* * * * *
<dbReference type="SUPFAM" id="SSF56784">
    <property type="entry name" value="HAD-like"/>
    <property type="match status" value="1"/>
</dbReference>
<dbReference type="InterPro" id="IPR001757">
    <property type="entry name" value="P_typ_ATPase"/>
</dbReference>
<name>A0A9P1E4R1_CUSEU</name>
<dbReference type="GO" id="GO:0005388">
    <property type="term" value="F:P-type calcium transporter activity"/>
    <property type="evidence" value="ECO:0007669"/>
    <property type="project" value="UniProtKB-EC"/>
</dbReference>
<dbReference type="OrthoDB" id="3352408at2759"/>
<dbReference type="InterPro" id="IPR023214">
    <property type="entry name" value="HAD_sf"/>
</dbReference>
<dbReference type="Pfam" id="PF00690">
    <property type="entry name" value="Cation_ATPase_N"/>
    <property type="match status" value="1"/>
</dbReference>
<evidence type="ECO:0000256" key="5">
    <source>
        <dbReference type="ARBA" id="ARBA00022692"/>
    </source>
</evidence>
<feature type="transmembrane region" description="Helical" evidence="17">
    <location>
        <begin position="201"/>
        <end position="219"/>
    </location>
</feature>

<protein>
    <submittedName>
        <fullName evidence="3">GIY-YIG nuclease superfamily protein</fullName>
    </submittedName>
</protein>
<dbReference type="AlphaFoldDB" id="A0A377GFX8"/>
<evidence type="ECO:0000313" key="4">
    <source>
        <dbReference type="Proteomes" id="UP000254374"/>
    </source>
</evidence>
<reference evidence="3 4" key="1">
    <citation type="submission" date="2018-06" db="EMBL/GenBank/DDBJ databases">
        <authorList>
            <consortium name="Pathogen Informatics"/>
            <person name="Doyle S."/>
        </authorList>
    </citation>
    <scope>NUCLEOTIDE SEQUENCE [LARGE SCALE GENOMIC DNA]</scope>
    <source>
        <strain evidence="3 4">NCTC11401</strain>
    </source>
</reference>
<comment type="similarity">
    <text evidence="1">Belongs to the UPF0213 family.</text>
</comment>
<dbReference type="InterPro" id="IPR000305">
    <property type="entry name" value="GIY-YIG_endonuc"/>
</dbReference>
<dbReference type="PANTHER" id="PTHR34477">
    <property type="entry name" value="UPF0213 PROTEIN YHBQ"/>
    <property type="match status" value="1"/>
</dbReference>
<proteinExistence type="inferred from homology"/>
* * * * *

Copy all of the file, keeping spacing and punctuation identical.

<dbReference type="SUPFAM" id="SSF56784">
    <property type="entry name" value="HAD-like"/>
    <property type="match status" value="1"/>
</dbReference>
<dbReference type="InterPro" id="IPR001757">
    <property type="entry name" value="P_typ_ATPase"/>
</dbReference>
<name>A0A9P1E4R1_CUSEU</name>
<dbReference type="GO" id="GO:0005388">
    <property type="term" value="F:P-type calcium transporter activity"/>
    <property type="evidence" value="ECO:0007669"/>
    <property type="project" value="UniProtKB-EC"/>
</dbReference>
<dbReference type="OrthoDB" id="3352408at2759"/>
<dbReference type="InterPro" id="IPR023214">
    <property type="entry name" value="HAD_sf"/>
</dbReference>
<dbReference type="Pfam" id="PF00690">
    <property type="entry name" value="Cation_ATPase_N"/>
    <property type="match status" value="1"/>
</dbReference>
<evidence type="ECO:0000256" key="5">
    <source>
        <dbReference type="ARBA" id="ARBA00022692"/>
    </source>
</evidence>
<feature type="transmembrane region" description="Helical" evidence="17">
    <location>
        <begin position="201"/>
        <end position="219"/>
    </location>
</feature>

<protein>
    <submittedName>
        <fullName evidence="3">GIY-YIG nuclease superfamily protein</fullName>
    </submittedName>
</protein>
<dbReference type="AlphaFoldDB" id="A0A377GFX8"/>
<evidence type="ECO:0000313" key="4">
    <source>
        <dbReference type="Proteomes" id="UP000254374"/>
    </source>
</evidence>
<reference evidence="3 4" key="1">
    <citation type="submission" date="2018-06" db="EMBL/GenBank/DDBJ databases">
        <authorList>
            <consortium name="Pathogen Informatics"/>
            <person name="Doyle S."/>
        </authorList>
    </citation>
    <scope>NUCLEOTIDE SEQUENCE [LARGE SCALE GENOMIC DNA]</scope>
    <source>
        <strain evidence="3 4">NCTC11401</strain>
    </source>
</reference>
<comment type="similarity">
    <text evidence="1">Belongs to the UPF0213 family.</text>
</comment>
<dbReference type="InterPro" id="IPR000305">
    <property type="entry name" value="GIY-YIG_endonuc"/>
</dbReference>
<dbReference type="PANTHER" id="PTHR34477">
    <property type="entry name" value="UPF0213 PROTEIN YHBQ"/>
    <property type="match status" value="1"/>
</dbReference>
<proteinExistence type="inferred from homology"/>